One of the hardest parts of committing to a new routine is that, no matter how small the change, it will cause you at least some amount of discomfort. Whether it’s merely setting aside the extra time or something harder like changing your self image and letting yourself make big-jump changes, your body is probably going to give you some uncomfortable, scary feedback.
That’s okay. And actually, that is your sign to go ahead and lean in harder.
I think about this lizard brain aversion theory a lot, and while reading this week I came across a reference to Virginia Satir’s Change Model. She was a family therapist, and developed her model based on her study and research of families and the impact of change in their lives. Her model looks like so:
As you can see, this model shows us the valley that inevitably occurs when a new routine or life change gets hard. And the risk we inevitably run during this chaotic, difficult part of the journey, is getting so overwhelmed by our body’s resistance to change that we quit, never knowing whether the changes we made were actually going to work or not.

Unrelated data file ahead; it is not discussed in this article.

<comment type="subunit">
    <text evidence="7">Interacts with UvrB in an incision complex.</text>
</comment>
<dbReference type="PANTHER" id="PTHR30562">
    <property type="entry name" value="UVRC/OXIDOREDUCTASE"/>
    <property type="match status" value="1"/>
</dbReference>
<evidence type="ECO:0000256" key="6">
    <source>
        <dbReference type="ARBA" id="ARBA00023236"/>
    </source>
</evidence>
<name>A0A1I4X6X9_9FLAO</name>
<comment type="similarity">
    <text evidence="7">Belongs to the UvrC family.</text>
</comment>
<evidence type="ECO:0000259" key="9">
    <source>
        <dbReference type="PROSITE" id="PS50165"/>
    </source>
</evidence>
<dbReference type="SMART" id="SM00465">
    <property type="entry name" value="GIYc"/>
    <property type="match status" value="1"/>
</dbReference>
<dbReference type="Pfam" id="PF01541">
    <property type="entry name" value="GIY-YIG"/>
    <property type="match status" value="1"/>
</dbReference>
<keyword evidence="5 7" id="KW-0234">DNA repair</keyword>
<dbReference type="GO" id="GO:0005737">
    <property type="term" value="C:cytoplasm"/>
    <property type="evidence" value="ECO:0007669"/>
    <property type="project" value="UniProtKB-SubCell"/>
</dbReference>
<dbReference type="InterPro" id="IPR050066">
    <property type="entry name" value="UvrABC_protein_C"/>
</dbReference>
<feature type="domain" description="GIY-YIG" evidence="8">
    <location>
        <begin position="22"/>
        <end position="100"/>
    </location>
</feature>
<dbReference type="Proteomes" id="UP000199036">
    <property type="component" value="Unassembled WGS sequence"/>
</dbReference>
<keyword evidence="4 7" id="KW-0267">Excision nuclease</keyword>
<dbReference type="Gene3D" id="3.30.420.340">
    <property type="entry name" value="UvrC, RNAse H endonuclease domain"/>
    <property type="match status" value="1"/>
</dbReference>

Author Scott Berkun recently discussed the Satir model on his blog, and did an excellent job of summing up why aborting a new routine mission is often a dire mistake:
“Inexperienced people often confuse the chaos phase as a failure in their choice. And if they quit early, assuming “chaos” means they made a mistake, and revert back to the old ways of doing things, they likely will never have the confidence to try something that bold again. They now confuse the chaos phase with failure. This is a kind of self inflicted learned helplessness, where the necessary cost to improve and grow is now too psychologically expensive.”
So – that sounds pretty scary. But, look at what he’s saying! Just keep going. The chaos is natural! Not knowing if you’re doing it right, is natural! It’s just a part of changing your status quo. When fear or inertia starts to hold you back, lean in. That’s just a sign that you’re moving forward.